Isabella is almost nine years old. She reminds me of this fact all the time; she has been planning her birthday party since her last birthday party. She is days away from finishing the third grade; she is almost a fourth grader. She’s BIG, according to her.
(And according to the clothing receipts I have piling up from all of the new shorts and shoes and dresses and bathing suits and pajamas that I keep having to buy for her.)
This is my baby, you guys. No longer a baby. BIG.
There’s thing thing that she does.
In movie theaters, in theater theaters, during performances, during shows, during recitals.
She always ends up on my lap.
Once, this weekend, it was because she was a wee bit scared of the alpha dragons in the screening of How To Train Your Dragon 2.
Once, this weekend, it was because she was too short to see over the edge of the stage in our front-row seats to her big sister’s end-of-year hip hop and acro Vibe recital.
In either case, while minding my own business—eating popcorn in one, taking photos in the other (no flash, of course)—a girl who is almost big suddenly feels like a girl who is small as she shimmies her way onto my lap.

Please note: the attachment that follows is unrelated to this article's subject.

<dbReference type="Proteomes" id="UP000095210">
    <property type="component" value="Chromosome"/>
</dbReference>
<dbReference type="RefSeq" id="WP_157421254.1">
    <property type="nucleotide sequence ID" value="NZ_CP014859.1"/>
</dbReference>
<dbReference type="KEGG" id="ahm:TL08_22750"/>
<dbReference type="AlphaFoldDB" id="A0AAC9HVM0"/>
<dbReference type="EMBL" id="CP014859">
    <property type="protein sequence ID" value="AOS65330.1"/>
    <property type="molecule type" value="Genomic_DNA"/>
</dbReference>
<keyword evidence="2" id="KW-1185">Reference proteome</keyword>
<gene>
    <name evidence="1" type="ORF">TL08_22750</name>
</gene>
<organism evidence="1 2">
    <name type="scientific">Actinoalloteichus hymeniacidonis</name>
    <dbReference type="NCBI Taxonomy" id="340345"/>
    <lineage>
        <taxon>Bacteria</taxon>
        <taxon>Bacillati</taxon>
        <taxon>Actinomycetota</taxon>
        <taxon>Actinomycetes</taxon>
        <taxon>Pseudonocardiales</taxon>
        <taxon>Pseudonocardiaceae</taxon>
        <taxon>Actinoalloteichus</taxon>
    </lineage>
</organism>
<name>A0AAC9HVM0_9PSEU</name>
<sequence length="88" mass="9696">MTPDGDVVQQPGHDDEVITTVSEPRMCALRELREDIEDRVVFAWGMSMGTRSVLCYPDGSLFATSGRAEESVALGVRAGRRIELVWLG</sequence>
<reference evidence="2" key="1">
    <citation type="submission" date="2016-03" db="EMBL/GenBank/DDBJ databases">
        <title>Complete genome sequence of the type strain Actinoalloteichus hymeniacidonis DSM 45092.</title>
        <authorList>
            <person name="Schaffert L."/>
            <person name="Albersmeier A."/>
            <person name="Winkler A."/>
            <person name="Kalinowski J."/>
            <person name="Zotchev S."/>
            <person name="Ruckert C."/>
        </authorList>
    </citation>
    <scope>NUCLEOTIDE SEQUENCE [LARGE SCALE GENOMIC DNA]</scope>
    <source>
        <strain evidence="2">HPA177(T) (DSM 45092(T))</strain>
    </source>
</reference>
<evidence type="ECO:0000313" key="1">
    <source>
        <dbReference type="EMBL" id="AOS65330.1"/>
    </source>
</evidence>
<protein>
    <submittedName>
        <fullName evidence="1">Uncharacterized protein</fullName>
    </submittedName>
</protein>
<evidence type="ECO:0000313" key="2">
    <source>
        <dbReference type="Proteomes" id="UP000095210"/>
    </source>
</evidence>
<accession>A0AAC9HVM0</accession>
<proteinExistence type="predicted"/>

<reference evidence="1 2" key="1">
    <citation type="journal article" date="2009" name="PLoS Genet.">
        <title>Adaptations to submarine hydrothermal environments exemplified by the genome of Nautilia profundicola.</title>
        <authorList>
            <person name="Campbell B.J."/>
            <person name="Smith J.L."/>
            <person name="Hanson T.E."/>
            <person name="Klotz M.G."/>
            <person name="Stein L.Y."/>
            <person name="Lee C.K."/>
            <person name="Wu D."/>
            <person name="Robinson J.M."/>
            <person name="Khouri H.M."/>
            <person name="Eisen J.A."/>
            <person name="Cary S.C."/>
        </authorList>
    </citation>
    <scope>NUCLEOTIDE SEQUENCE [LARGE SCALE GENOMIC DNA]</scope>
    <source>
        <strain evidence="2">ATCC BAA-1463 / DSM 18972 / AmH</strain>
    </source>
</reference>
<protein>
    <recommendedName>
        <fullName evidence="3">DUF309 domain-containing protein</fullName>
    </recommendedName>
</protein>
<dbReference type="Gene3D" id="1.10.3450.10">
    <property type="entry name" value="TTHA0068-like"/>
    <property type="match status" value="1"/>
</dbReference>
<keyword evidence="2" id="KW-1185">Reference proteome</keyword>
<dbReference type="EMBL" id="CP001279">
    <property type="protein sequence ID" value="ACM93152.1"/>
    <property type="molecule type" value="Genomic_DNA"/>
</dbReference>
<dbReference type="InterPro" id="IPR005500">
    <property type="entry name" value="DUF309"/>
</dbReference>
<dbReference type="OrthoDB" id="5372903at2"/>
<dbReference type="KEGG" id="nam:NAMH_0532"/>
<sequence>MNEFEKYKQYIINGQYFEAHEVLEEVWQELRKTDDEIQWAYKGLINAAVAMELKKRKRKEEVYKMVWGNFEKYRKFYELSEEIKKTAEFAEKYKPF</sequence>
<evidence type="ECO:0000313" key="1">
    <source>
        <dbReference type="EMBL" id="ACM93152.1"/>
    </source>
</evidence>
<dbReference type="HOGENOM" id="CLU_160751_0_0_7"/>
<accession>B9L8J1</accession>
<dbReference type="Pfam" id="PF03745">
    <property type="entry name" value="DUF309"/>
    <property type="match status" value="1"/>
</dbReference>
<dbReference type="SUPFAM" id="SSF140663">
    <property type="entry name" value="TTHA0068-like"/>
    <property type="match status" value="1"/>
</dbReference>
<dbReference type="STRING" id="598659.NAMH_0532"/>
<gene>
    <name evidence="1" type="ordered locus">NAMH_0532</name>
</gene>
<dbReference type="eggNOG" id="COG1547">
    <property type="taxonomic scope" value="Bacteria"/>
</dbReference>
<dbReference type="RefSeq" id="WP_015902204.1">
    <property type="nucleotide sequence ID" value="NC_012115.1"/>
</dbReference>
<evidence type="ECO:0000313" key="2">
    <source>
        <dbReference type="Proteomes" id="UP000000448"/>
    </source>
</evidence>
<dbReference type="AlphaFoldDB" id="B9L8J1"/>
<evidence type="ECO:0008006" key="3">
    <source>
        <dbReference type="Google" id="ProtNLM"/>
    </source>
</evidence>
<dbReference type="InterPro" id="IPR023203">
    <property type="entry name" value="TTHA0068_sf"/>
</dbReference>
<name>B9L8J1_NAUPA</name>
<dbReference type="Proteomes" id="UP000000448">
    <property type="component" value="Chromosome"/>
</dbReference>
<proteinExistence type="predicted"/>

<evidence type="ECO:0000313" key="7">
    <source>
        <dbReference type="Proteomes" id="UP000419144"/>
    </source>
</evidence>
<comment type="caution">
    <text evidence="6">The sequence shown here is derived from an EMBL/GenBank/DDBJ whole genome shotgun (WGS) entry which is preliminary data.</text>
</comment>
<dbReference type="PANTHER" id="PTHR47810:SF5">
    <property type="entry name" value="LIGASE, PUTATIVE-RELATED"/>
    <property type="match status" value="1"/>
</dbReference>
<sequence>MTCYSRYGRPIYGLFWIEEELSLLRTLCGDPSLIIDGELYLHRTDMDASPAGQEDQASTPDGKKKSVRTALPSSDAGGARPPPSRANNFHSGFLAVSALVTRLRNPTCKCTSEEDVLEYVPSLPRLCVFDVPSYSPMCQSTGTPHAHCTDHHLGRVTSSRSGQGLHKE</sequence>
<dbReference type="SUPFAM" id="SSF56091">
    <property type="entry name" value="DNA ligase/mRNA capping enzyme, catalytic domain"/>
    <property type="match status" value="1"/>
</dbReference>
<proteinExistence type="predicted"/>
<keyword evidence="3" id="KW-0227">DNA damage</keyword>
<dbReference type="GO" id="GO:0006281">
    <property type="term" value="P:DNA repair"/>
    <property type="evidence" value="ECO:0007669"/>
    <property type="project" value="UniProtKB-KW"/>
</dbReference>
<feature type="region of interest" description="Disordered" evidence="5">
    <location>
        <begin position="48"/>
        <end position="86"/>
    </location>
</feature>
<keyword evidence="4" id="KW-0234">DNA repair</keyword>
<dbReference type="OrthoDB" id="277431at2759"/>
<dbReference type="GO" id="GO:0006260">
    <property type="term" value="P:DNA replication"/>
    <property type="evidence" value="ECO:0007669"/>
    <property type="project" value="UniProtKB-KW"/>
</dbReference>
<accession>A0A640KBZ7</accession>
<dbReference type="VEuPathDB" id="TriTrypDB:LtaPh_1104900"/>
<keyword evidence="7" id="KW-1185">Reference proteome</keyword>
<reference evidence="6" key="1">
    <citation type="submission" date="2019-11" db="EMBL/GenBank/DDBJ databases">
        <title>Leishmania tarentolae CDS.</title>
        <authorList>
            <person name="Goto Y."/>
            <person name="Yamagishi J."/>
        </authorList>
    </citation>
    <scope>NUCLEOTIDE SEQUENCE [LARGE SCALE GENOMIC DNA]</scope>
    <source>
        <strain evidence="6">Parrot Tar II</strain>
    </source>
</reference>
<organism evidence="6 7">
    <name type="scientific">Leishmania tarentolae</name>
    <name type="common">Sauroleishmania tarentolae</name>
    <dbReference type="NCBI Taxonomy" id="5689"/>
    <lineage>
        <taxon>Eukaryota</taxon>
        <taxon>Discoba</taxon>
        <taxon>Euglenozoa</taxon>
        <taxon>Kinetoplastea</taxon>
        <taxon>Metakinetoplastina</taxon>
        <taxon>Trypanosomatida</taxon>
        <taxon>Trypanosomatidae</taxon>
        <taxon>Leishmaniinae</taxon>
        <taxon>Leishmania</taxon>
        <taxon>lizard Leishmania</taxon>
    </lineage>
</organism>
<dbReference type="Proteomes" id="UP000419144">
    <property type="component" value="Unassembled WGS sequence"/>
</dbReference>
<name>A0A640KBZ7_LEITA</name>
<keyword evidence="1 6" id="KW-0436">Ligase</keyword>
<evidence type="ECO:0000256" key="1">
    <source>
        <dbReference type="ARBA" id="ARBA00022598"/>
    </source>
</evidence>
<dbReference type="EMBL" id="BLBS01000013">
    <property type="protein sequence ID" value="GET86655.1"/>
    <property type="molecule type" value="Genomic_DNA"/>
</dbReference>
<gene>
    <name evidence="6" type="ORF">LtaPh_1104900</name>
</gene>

I put my arms around her and let her relax into me. I rest my cheek against her fine hair and inhale the smell of the same Johnson’s no-more-tears shampoo she has used since infancy.
When she sits there, in my arms, allowing me to cuddle (and sniff) her, I realize that her legs are dangling off of me, her arms almost as long as mine, she is almost sitting at eye level.
These moments are going to be gone soon, and not just because of logistics.
She won’t need me for protection. She won’t need me for extra height.
After all, she’s almost nine years old.
She’s BIG, you guys.
I just wish it didn’t make me feel so small.